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What does the Box Jenkins method do for cash flow forecasting?

Box Jenkins MethodIs the box jenkins another method to simulate cash flows forecast? is it like the monte carlo method? what is the difference between this two?


Topic Expert
Michael Hunstad
Title: Senior Strategist
(Senior Strategist, ) |

Generally speaking, there are two broad approaches to forecasting anything: time series and correlative methods. Consider a forecast for cash receipts. If I believe that I have some data or “leading indicator” that suggests what cash receipts might be in the future then I might employ a correlative approach. This leading indicator might be, say, Accounts Receivable. If I believe that the level of accounts receivable at the beginning of the month has some predictive power over the amount of cash I receive in the month then I might regress historical Accounts Receivable on historical cash receipts (regression being a correlative approach) to obtain a forecasting model. Of course, this is a much simplified example.

Of course, I may not have a leading indicator of future cash receipts. If not, then I may be forced to use a pure time-series technique that builds a forecast using only past values of cash receipts itself (and no other data). The assumption is that future cash receipts are somehow related to past values. In short, time-series methods attempt to find trends, seasonality or cyclicality in historical data and extrapolate those patterns into the future.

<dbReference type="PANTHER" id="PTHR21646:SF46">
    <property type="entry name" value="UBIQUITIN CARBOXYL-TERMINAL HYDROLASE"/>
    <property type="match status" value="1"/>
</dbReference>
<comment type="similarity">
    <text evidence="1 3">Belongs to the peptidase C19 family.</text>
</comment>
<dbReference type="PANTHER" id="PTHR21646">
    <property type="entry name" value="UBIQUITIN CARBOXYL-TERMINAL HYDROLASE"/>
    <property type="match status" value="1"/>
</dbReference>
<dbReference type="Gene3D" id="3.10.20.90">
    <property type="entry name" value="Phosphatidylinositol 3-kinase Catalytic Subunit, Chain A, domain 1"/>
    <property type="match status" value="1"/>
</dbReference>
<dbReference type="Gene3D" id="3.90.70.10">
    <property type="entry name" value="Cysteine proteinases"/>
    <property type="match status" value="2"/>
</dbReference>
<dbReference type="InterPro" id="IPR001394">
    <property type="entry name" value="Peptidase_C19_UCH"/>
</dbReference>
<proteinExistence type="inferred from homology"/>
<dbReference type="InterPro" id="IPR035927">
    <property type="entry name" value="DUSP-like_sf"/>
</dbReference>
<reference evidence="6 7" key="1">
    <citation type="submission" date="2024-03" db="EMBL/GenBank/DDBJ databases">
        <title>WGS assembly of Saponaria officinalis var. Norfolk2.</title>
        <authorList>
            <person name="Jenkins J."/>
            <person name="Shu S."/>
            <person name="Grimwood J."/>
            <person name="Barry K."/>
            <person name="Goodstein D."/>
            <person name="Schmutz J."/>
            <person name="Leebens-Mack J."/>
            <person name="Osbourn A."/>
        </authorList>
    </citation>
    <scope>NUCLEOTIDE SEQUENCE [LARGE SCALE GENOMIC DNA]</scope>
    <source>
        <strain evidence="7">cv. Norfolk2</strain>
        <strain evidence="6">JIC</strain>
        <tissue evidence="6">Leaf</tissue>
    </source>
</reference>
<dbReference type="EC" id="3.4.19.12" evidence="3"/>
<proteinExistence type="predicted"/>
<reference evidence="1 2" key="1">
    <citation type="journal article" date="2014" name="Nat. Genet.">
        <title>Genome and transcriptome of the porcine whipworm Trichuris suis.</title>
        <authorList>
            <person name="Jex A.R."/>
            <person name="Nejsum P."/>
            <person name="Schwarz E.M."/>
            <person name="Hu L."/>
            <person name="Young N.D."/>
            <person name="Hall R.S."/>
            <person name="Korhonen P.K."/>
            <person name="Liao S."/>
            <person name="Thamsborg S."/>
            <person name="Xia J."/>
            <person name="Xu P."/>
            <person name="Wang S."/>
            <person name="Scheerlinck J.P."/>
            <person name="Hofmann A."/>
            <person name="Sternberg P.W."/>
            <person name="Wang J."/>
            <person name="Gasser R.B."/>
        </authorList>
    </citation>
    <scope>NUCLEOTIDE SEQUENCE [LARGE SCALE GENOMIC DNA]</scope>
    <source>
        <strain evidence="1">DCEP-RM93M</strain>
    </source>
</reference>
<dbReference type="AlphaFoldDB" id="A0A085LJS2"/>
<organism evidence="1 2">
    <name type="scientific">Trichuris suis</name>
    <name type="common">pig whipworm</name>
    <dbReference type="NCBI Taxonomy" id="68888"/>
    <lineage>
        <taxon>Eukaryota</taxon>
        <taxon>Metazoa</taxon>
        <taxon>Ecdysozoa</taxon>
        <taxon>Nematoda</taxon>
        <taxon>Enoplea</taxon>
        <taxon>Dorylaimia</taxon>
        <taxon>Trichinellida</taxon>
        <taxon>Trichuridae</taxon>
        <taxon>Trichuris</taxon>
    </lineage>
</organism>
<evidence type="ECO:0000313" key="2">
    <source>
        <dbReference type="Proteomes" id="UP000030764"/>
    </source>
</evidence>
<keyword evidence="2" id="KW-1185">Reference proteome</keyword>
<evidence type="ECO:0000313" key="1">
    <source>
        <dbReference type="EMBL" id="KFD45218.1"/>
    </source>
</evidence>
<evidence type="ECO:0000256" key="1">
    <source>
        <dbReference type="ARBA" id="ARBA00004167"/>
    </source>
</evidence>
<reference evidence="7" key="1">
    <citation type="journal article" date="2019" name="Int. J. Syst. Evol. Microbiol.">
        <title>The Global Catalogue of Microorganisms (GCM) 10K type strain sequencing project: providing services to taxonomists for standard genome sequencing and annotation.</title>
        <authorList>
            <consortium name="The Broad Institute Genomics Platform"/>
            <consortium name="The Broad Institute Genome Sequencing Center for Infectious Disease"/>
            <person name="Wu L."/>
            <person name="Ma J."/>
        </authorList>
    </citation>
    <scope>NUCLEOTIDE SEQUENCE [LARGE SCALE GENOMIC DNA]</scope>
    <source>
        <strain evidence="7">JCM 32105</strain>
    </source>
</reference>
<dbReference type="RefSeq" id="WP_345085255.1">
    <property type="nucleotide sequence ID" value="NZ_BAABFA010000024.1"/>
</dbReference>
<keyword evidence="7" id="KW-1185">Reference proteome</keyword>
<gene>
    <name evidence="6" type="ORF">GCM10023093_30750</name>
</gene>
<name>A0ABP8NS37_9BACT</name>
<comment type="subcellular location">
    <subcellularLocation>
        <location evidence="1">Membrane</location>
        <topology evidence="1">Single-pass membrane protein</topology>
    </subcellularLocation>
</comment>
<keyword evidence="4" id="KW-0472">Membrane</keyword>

Box-Jenkins (a.k.a ARIMA, ARMA, autoregressive models, etc.) is the classic time-series approach to forecasting. A Box-Jenkins model may have autoregressive (AR) parameters which relate future cash flows to past cash flows and moving average (MA) parameters which relate future cash flow to past forecasting errors. It is an extremely powerful method that I frequently use when little historical data is available or, as previously stated, I can’t find a leading indicator to correlate with future cash flows. Note that the exponential smoothing forecasting model taught in the CTP curriculum is a simplified version of the Box-Jenkins setup. However, while exponential smoothing is easy to do in an Excel spreadsheet fitting a Box-Jenkins model is not. Developing these models typically requires specialized software such as SAS or SPSS (it can be done in Excel if you are familiar with Excel’s Solver package and what to take the time to set up all the equations to estimate the model).

Hybrid approaches also exist (often termed ARMAX) that combine the time series benefits of Box Jenkins with the correlative benefits of regression analysis. Googling ARMAX will give you all the background you could desire.

Yanine A
Title: CIO
Company: Hemisphere
(CIO, Hemisphere) |

Thank you very much, now I can see it more clearly. One more question though...
The Monte Carlo method belongs to the correlative method category?
Lets say I have historical data of the sales of a specific product, I need to somehow predict the future cash receipts from the sales of that product, witch method would be more appropriate considering that there is no budget for specialize software?
Also, would you consider an artificial neural network for the prediction or forecasting in the financial/economy world as a perhaps, better technique?
Thanks in advance, really appreciate it.

Sarah Jackson
Title: Associate Editor
Company: Proformative
(Associate Editor, Proformative) |

Here's a collection of free spreadsheets on Proformative that make this even clearer:


Best... Sarah

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